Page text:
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Old 03-09-2012, 05:03 PM
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Talking 5.4V8 DREADFUL SPARK PLUG ISSUE SOLVED !!

Hello, Ford folks, I have posted about this issue before, but I decided to share my recent experience on this issue with you guys.
I have been contemplating the replacement of my plugs ( 06 Expy EB ) since before It had reached 100K miles.
I bought the new redesigned Champion Double platinum 7989 Plugs.
My idea was to remove the plugs with the engine hot. Ford states it should be room temperature. But if they new better they would not caused this issue on the first place.
I followed the instructions from this guy on You tube ( watch video below )
Ford 5.4 Liter 3 Valve Spark Plug Removal - YouTube


Within 40 minutes I had all 8 of my plugs on my hands. None broke.
Plug number 8 ( Drivers side way on the back ) was already totally lose , I did not even had to use any wrench to remove it. It came out by hand.
Thus the cause of my ticking noise ( that I thought it could be lifters )
One hour Job, My truck was up and running like a champ.
Check it out.Below are my old plugs . 110.000 Miles.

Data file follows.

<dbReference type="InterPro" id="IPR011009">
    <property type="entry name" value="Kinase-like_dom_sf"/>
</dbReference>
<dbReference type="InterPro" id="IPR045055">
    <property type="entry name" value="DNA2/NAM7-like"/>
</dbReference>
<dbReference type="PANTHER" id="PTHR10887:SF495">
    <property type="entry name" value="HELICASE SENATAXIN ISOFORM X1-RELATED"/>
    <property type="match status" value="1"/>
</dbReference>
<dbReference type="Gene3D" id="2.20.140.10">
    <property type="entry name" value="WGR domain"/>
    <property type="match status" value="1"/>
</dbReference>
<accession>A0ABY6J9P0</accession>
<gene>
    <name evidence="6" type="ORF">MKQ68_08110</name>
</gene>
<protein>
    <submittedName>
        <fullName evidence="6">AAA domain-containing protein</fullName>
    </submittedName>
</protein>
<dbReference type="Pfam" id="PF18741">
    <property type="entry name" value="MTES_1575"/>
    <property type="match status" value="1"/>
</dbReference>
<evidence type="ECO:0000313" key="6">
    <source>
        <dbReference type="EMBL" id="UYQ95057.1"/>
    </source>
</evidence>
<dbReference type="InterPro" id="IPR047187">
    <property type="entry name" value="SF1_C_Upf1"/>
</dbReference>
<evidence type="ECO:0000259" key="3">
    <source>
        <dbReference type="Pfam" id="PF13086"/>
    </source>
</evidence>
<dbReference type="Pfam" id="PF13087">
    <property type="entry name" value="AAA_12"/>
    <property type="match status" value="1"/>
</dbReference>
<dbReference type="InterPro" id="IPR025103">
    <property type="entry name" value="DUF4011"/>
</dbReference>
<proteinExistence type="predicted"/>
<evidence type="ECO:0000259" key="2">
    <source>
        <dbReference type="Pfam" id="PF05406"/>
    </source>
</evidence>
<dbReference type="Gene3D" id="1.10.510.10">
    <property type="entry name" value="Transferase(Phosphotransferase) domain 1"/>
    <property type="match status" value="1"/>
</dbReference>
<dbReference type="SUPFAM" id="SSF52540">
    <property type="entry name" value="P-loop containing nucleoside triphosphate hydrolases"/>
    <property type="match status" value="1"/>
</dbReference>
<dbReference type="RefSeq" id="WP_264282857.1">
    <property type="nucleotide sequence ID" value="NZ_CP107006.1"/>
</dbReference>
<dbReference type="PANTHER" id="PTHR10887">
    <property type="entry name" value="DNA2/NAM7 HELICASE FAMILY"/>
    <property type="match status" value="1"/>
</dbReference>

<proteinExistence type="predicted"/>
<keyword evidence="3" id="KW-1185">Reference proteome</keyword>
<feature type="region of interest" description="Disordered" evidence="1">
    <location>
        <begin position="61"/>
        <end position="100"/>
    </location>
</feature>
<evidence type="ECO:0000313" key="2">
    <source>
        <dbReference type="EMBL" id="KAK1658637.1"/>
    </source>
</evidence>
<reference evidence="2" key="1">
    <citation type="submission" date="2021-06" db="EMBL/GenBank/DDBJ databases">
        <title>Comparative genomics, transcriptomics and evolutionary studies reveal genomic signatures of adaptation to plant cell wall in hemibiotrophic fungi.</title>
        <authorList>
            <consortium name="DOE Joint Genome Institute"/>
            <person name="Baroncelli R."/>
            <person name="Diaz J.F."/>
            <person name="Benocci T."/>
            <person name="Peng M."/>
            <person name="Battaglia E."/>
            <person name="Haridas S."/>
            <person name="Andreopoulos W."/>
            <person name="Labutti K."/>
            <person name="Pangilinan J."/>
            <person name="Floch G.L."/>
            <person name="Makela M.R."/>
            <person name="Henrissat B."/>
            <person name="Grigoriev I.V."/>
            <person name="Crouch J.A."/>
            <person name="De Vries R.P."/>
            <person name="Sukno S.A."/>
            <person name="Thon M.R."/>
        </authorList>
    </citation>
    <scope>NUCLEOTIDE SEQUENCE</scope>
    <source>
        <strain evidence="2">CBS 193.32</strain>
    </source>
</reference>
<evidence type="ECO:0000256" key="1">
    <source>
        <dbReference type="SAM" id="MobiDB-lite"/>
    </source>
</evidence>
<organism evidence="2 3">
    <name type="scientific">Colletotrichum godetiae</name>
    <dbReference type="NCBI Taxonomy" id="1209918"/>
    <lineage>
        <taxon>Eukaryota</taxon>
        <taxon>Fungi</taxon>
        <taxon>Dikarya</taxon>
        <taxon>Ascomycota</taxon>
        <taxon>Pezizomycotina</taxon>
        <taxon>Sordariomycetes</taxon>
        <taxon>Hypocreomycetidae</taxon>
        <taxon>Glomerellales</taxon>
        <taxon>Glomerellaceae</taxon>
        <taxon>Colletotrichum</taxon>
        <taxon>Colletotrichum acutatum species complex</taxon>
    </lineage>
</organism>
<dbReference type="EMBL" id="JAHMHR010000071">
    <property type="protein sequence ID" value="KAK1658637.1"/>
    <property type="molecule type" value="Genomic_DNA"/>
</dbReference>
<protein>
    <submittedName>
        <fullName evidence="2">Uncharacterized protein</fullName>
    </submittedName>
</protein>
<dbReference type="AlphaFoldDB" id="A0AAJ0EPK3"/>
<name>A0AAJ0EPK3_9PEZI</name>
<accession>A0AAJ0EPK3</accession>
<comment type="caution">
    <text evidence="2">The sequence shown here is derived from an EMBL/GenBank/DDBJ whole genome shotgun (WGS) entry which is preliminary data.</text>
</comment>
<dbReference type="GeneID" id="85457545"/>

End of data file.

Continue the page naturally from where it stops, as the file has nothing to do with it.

Click the image to open in full size.


Passenger's side. I had to remove the ECM and the battery. No biggie.

Click the image to open in full size.



Below are the new plugs I bought. These will not brake in the future. Watch the video below as well

Here is the video explaining this new plug design.

Champion 7989 - YouTube

Click the image to open in full size.




Below are some of the tools I used to get this job done...


Click the image to open in full size.



I Used the angle of my driveway to make the Expy a little lower, easier to get to the back plugs.


Click the image to open in full size.


Torquing the number 8 plug ( driver's side back plug )


Click the image to open in full size.


The beast now runs smooth , the ticking noise is gone.

Last edited by mig25; 03-09-2012 at 06:18 PM. Reason: added video
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Old 03-09-2012, 06:04 PM
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glad you were successful. subscribing so i can watch that about 30 more times to get the nerve to place my impact wrench at the business end of an aluminum head casting. yikes.